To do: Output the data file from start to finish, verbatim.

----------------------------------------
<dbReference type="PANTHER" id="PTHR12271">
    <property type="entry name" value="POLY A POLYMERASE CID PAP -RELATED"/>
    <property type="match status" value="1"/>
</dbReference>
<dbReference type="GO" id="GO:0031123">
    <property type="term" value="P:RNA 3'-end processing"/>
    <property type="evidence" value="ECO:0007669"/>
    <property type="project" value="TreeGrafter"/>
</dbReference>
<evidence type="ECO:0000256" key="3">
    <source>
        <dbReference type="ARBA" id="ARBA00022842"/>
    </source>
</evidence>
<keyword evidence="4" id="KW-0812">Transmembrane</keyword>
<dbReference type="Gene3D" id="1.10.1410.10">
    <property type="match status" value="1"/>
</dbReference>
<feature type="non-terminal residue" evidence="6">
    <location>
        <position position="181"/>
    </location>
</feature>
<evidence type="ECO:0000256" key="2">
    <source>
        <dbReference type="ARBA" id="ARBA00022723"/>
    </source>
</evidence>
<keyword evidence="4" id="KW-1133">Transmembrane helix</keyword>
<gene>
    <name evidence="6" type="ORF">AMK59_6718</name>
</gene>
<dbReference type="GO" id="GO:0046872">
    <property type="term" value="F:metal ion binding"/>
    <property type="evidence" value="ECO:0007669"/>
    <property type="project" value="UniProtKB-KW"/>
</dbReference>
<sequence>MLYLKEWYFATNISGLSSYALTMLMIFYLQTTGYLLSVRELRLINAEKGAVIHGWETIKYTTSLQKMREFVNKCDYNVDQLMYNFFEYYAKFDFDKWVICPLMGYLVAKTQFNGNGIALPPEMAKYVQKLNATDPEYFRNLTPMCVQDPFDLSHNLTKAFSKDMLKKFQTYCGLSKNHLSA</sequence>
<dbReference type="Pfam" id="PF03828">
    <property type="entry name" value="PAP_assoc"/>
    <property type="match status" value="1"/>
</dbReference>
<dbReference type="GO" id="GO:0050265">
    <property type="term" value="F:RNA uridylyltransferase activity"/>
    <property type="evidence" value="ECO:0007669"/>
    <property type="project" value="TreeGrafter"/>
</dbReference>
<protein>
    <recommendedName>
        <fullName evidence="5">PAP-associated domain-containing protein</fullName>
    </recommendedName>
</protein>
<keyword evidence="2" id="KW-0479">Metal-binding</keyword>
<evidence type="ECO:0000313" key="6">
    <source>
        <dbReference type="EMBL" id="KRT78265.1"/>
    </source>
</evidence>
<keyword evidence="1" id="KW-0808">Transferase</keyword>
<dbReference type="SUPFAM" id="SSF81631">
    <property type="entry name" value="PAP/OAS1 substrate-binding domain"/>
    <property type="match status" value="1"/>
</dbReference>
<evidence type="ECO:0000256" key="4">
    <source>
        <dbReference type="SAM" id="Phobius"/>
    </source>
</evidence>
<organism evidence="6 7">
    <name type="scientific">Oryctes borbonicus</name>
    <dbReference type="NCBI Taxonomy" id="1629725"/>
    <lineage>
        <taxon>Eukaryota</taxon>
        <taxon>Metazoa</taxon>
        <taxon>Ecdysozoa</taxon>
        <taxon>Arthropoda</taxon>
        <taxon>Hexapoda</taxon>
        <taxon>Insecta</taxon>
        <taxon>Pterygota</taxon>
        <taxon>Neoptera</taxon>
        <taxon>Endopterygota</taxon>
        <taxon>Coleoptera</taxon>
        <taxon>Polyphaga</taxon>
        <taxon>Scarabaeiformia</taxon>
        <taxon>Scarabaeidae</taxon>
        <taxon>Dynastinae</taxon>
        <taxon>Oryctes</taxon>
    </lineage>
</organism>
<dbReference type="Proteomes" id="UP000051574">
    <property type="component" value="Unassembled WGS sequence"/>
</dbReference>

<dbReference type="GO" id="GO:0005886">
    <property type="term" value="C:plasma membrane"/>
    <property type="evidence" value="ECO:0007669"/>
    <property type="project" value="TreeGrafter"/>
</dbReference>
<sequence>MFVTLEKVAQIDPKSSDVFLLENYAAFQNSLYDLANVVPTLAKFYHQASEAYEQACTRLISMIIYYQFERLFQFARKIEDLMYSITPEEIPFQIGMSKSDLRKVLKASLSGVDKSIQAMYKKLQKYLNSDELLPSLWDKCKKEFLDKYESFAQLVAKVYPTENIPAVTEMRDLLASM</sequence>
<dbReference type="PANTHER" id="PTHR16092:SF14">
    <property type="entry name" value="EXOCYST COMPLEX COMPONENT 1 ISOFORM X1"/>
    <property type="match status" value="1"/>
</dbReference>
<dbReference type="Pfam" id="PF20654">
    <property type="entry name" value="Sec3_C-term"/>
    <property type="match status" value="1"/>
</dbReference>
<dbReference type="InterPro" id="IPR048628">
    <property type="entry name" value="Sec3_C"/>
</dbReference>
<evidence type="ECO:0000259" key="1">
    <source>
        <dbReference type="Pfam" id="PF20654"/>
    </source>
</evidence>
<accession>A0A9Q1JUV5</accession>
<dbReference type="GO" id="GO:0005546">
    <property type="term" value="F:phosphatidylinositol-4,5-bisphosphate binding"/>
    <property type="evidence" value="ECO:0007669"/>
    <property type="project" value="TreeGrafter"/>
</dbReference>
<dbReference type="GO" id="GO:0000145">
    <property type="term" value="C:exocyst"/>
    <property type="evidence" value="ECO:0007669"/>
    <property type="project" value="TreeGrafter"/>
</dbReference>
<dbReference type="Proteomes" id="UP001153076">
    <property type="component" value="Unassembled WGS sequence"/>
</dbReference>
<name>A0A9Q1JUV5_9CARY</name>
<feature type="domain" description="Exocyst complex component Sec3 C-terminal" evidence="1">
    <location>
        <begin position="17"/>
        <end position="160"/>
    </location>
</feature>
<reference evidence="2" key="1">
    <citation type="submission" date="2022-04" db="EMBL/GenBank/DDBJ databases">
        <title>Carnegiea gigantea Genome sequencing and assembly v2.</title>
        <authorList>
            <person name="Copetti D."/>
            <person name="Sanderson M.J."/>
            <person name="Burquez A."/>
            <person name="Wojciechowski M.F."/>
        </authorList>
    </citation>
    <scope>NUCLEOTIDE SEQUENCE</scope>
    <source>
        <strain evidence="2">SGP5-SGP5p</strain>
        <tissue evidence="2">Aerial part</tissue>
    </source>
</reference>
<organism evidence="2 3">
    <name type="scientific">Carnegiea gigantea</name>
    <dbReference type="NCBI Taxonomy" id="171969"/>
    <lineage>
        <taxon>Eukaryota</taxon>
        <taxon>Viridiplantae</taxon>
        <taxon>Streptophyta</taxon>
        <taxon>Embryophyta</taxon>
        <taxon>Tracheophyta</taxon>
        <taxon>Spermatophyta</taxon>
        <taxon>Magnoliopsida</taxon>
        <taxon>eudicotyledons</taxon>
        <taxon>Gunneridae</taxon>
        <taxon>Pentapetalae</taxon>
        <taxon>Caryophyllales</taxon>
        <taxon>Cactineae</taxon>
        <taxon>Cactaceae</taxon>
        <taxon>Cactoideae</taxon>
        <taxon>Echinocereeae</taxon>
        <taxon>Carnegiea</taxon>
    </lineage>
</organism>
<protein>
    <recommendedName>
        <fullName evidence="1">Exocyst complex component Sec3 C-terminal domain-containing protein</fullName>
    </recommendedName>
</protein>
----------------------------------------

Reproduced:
<dbReference type="PANTHER" id="PTHR12271">
    <property type="entry name" value="POLY A POLYMERASE CID PAP -RELATED"/>
    <property type="match status" value="1"/>
</dbReference>
<dbReference type="GO" id="GO:0031123">
    <property type="term" value="P:RNA 3'-end processing"/>
    <property type="evidence" value="ECO:0007669"/>
    <property type="project" value="TreeGrafter"/>
</dbReference>
<evidence type="ECO:0000256" key="3">
    <source>
        <dbReference type="ARBA" id="ARBA00022842"/>
    </source>
</evidence>
<keyword evidence="4" id="KW-0812">Transmembrane</keyword>
<dbReference type="Gene3D" id="1.10.1410.10">
    <property type="match status" value="1"/>
</dbReference>
<feature type="non-terminal residue" evidence="6">
    <location>
        <position position="181"/>
    </location>
</feature>
<evidence type="ECO:0000256" key="2">
    <source>
        <dbReference type="ARBA" id="ARBA00022723"/>
    </source>
</evidence>
<keyword evidence="4" id="KW-1133">Transmembrane helix</keyword>
<gene>
    <name evidence="6" type="ORF">AMK59_6718</name>
</gene>
<dbReference type="GO" id="GO:0046872">
    <property type="term" value="F:metal ion binding"/>
    <property type="evidence" value="ECO:0007669"/>
    <property type="project" value="UniProtKB-KW"/>
</dbReference>
<sequence>MLYLKEWYFATNISGLSSYALTMLMIFYLQTTGYLLSVRELRLINAEKGAVIHGWETIKYTTSLQKMREFVNKCDYNVDQLMYNFFEYYAKFDFDKWVICPLMGYLVAKTQFNGNGIALPPEMAKYVQKLNATDPEYFRNLTPMCVQDPFDLSHNLTKAFSKDMLKKFQTYCGLSKNHLSA</sequence>
<dbReference type="Pfam" id="PF03828">
    <property type="entry name" value="PAP_assoc"/>
    <property type="match status" value="1"/>
</dbReference>
<dbReference type="GO" id="GO:0050265">
    <property type="term" value="F:RNA uridylyltransferase activity"/>
    <property type="evidence" value="ECO:0007669"/>
    <property type="project" value="TreeGrafter"/>
</dbReference>
<protein>
    <recommendedName>
        <fullName evidence="5">PAP-associated domain-containing protein</fullName>
    </recommendedName>
</protein>
<keyword evidence="2" id="KW-0479">Metal-binding</keyword>
<evidence type="ECO:0000313" key="6">
    <source>
        <dbReference type="EMBL" id="KRT78265.1"/>
    </source>
</evidence>
<keyword evidence="1" id="KW-0808">Transferase</keyword>
<dbReference type="SUPFAM" id="SSF81631">
    <property type="entry name" value="PAP/OAS1 substrate-binding domain"/>
    <property type="match status" value="1"/>
</dbReference>
<evidence type="ECO:0000256" key="4">
    <source>
        <dbReference type="SAM" id="Phobius"/>
    </source>
</evidence>
<organism evidence="6 7">
    <name type="scientific">Oryctes borbonicus</name>
    <dbReference type="NCBI Taxonomy" id="1629725"/>
    <lineage>
        <taxon>Eukaryota</taxon>
        <taxon>Metazoa</taxon>
        <taxon>Ecdysozoa</taxon>
        <taxon>Arthropoda</taxon>
        <taxon>Hexapoda</taxon>
        <taxon>Insecta</taxon>
        <taxon>Pterygota</taxon>
        <taxon>Neoptera</taxon>
        <taxon>Endopterygota</taxon>
        <taxon>Coleoptera</taxon>
        <taxon>Polyphaga</taxon>
        <taxon>Scarabaeiformia</taxon>
        <taxon>Scarabaeidae</taxon>
        <taxon>Dynastinae</taxon>
        <taxon>Oryctes</taxon>
    </lineage>
</organism>
<dbReference type="Proteomes" id="UP000051574">
    <property type="component" value="Unassembled WGS sequence"/>
</dbReference>

<dbReference type="GO" id="GO:0005886">
    <property type="term" value="C:plasma membrane"/>
    <property type="evidence" value="ECO:0007669"/>
    <property type="project" value="TreeGrafter"/>
</dbReference>
<sequence>MFVTLEKVAQIDPKSSDVFLLENYAAFQNSLYDLANVVPTLAKFYHQASEAYEQACTRLISMIIYYQFERLFQFARKIEDLMYSITPEEIPFQIGMSKSDLRKVLKASLSGVDKSIQAMYKKLQKYLNSDELLPSLWDKCKKEFLDKYESFAQLVAKVYPTENIPAVTEMRDLLASM</sequence>
<dbReference type="PANTHER" id="PTHR16092:SF14">
    <property type="entry name" value="EXOCYST COMPLEX COMPONENT 1 ISOFORM X1"/>
    <property type="match status" value="1"/>
</dbReference>
<dbReference type="Pfam" id="PF20654">
    <property type="entry name" value="Sec3_C-term"/>
    <property type="match status" value="1"/>
</dbReference>
<dbReference type="InterPro" id="IPR048628">
    <property type="entry name" value="Sec3_C"/>
</dbReference>
<evidence type="ECO:0000259" key="1">
    <source>
        <dbReference type="Pfam" id="PF20654"/>
    </source>
</evidence>
<accession>A0A9Q1JUV5</accession>
<dbReference type="GO" id="GO:0005546">
    <property type="term" value="F:phosphatidylinositol-4,5-bisphosphate binding"/>
    <property type="evidence" value="ECO:0007669"/>
    <property type="project" value="TreeGrafter"/>
</dbReference>
<dbReference type="GO" id="GO:0000145">
    <property type="term" value="C:exocyst"/>
    <property type="evidence" value="ECO:0007669"/>
    <property type="project" value="TreeGrafter"/>
</dbReference>
<dbReference type="Proteomes" id="UP001153076">
    <property type="component" value="Unassembled WGS sequence"/>
</dbReference>
<name>A0A9Q1JUV5_9CARY</name>
<feature type="domain" description="Exocyst complex component Sec3 C-terminal" evidence="1">
    <location>
        <begin position="17"/>
        <end position="160"/>
    </location>
</feature>
<reference evidence="2" key="1">
    <citation type="submission" date="2022-04" db="EMBL/GenBank/DDBJ databases">
        <title>Carnegiea gigantea Genome sequencing and assembly v2.</title>
        <authorList>
            <person name="Copetti D."/>
            <person name="Sanderson M.J."/>
            <person name="Burquez A."/>
            <person name="Wojciechowski M.F."/>
        </authorList>
    </citation>
    <scope>NUCLEOTIDE SEQUENCE</scope>
    <source>
        <strain evidence="2">SGP5-SGP5p</strain>
        <tissue evidence="2">Aerial part</tissue>
    </source>
</reference>
<organism evidence="2 3">
    <name type="scientific">Carnegiea gigantea</name>
    <dbReference type="NCBI Taxonomy" id="171969"/>
    <lineage>
        <taxon>Eukaryota</taxon>
        <taxon>Viridiplantae</taxon>
        <taxon>Streptophyta</taxon>
        <taxon>Embryophyta</taxon>
        <taxon>Tracheophyta</taxon>
        <taxon>Spermatophyta</taxon>
        <taxon>Magnoliopsida</taxon>
        <taxon>eudicotyledons</taxon>
        <taxon>Gunneridae</taxon>
        <taxon>Pentapetalae</taxon>
        <taxon>Caryophyllales</taxon>
        <taxon>Cactineae</taxon>
        <taxon>Cactaceae</taxon>
        <taxon>Cactoideae</taxon>
        <taxon>Echinocereeae</taxon>
        <taxon>Carnegiea</taxon>
    </lineage>
</organism>
<protein>
    <recommendedName>
        <fullName evidence="1">Exocyst complex component Sec3 C-terminal domain-containing protein</fullName>
    </recommendedName>
</protein>